What is worrying financial markets is that a vote for Brexit would have a damaging impact on the UK economy. And that is surely right – at least in the short term. There have been many estimates of the gain or loss from Brexit for the UK economy – see my Brexit post. But the latest from the UK treasury reckons UK GDP would be 3.6% lower after two years than if the UK voted to stay, unemployment 520,000 higher and the pound 12% lower. The Institute for Fiscal Studies has added that — instead of an improvement of £8bn a year in the fiscal position if the net contribution to the EU fell — the budget deficit might be £20-40bn higher in 2019-20 than otherwise. These fears have already hit sterling, which has fallen 5-6% against other major currencies since the referendum campaign got under way.
But the main reason that the UK economy would suffer is because it is weak anyway. British capitalism has increasingly turned itself into a ‘rentier’ economy, where it get its surplus value, not mainly from the production of things and services to sell at home and abroad, but increasingly from acting as a banker and investor and business advisor for other capitals overseas, and raking off a percentage in interest, rents and fees. That means the British population must import more and more goods from elsewhere to be paid for by monies ‘earned’ from financial and business services; and most important, from the willingness of foreign capitalists to put their money into banks and financial institutions in the City of London.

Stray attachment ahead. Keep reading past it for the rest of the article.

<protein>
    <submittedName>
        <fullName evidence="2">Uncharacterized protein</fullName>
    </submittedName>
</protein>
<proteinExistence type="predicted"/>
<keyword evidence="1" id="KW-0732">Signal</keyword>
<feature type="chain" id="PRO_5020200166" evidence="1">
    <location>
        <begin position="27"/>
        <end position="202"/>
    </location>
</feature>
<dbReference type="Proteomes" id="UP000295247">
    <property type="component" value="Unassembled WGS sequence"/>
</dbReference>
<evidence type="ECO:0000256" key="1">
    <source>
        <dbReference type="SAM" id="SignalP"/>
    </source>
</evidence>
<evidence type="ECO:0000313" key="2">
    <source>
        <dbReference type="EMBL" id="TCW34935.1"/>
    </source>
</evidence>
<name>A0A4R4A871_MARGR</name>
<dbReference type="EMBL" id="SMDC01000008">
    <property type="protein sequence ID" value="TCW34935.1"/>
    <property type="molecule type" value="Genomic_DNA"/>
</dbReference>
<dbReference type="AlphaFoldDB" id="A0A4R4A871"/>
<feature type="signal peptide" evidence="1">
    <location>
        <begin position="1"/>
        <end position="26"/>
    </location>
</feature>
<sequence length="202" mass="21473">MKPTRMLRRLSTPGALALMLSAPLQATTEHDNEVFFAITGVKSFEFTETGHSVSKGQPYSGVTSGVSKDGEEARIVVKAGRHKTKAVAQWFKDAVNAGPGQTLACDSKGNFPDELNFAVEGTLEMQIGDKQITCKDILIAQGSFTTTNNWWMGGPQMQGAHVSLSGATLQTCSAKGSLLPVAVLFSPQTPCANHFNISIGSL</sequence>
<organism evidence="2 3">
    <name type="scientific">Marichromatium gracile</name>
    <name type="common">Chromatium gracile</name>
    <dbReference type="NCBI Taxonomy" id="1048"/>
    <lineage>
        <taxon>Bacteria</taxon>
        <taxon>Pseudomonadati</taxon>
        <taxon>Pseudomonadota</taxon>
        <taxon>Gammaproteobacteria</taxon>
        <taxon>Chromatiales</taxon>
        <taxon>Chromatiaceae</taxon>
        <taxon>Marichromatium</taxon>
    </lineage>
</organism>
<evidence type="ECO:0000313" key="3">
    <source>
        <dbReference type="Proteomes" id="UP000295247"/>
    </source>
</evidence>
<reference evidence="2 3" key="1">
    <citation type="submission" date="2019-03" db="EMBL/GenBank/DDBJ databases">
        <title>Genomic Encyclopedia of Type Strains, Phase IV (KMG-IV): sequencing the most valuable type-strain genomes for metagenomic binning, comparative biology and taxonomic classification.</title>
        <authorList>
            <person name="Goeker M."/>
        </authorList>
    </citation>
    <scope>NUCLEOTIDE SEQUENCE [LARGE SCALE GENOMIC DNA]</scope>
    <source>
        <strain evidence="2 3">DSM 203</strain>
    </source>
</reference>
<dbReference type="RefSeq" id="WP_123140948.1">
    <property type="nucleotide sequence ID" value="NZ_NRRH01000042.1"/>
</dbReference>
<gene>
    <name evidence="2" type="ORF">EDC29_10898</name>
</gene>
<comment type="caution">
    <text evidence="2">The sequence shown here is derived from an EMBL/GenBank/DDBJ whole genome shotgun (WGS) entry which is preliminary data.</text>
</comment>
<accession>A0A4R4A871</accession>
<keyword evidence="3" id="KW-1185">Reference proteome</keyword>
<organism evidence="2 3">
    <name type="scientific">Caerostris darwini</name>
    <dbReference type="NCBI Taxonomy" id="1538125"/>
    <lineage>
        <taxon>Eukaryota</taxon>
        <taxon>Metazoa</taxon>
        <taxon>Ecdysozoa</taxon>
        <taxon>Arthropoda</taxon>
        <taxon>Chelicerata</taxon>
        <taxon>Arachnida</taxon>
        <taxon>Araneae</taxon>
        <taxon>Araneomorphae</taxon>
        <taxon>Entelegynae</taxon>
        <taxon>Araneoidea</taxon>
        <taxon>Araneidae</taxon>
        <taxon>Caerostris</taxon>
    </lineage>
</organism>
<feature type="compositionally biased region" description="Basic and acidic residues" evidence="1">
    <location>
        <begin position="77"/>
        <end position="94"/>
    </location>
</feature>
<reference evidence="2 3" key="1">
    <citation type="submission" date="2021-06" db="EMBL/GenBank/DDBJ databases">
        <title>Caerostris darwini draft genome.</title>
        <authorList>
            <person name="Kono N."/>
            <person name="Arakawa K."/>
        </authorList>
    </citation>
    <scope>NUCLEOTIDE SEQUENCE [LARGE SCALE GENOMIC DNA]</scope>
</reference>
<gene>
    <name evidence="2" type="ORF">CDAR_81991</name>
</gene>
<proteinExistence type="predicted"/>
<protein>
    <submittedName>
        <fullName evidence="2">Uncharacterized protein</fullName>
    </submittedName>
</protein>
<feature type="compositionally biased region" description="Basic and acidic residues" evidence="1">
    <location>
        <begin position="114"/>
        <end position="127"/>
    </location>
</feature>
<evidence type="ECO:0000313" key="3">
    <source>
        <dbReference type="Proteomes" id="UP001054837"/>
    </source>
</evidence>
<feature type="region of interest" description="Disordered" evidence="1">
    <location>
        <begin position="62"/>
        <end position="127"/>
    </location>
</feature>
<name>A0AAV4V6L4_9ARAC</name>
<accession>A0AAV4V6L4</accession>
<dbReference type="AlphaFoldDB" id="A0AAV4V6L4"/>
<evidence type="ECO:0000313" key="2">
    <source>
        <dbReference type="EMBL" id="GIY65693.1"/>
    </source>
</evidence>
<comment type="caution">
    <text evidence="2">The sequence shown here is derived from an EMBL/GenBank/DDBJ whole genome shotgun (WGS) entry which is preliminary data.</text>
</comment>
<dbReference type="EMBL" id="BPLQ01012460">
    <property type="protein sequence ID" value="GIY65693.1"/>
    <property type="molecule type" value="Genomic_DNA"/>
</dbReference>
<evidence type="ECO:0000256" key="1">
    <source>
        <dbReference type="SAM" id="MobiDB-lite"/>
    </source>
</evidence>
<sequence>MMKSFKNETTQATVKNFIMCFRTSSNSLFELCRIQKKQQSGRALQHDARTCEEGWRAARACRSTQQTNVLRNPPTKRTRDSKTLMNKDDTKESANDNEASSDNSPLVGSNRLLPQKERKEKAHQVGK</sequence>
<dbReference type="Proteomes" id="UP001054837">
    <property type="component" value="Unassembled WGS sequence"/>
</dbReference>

So the UK runs a massive current account deficit on goods and services with the rest of the world (currently 7% of GDP).
And it finances this deficit through what Bank of England governor Mark Carney called “the kindness of strangers”. By this he meant the inflow of foreign direct investment, foreigners purchase of UK government bonds and corporate stocks, and what has been called ‘hot money’, the movement of short-term cash and deposits into British banks.